What You Don't Know (But Should) About Probiotics

  • Topic Info:Probiotics have gained popularity over the past few years, with manufacturers -- and even some doctors -- touting their numerous health benefits.

    If you're strolling through your grocery store, certain food groups may pop out at you with large colorful print saying, "contains probiotics." You might even see several advertisements throughout the day, urging you to buy probiotics.

    However, with all the recent buzz surrounding probiotics do you really know the truth about them?

    True probiotics are a form of good bacteria found in supplements and foods. Most known for aiding in digestive health (constipation, upset stomach, diarrhea, cramping), probiotics also support immune function and help your body better absorb nutrients.

    With so many probiotics on the market, do you know what do you look for on the label to ensure the probiotic is safe and effective?

    Food labels can be tricky, especially when there are long lists of unfamiliar (or unpronounceable) ingredients. If you are reading a probiotic label and there are six or more microorganisms, it is probably imported from another country.

    Unfortunately, the Food and Drug Administration (FDA) has not approved any regulations on probiotics that are imported from other counties and that could be containing foreign and unhealthy ingredients.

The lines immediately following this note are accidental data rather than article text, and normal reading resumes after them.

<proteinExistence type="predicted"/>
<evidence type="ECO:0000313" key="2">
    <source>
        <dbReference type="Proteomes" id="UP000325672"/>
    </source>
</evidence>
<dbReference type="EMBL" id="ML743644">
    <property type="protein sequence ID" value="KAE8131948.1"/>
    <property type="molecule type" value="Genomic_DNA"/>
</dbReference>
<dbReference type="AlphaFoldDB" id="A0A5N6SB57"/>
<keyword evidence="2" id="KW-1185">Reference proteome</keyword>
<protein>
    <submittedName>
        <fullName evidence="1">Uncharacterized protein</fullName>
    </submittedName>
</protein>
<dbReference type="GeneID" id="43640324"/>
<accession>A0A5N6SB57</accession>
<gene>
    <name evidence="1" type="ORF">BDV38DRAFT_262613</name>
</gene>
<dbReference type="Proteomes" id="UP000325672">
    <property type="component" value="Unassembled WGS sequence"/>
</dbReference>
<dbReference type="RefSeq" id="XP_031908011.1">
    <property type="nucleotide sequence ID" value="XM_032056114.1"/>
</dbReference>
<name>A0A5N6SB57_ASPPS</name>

It is also important to know the exact name of the probiotic, which will include the strain and species of the probiotic. You want to know the health benefits and the exact shelf life of these strains before ingesting them.

    What are the next steps the FDA and USDA will take to help educate the public about consuming safe probiotics?

    Author, Researcher and Founder/President of Natren Probiotics, Natasha Trenev, joins Melanie Cole, MS, to discuss why probiotics have gained popularity, what you need to know and look for in a true probiotic, and the next steps the FDA, USDA and manufacturing companies need to take to ensure the quality of a true probiotic on the market.
  • Host: Melanie Cole, MS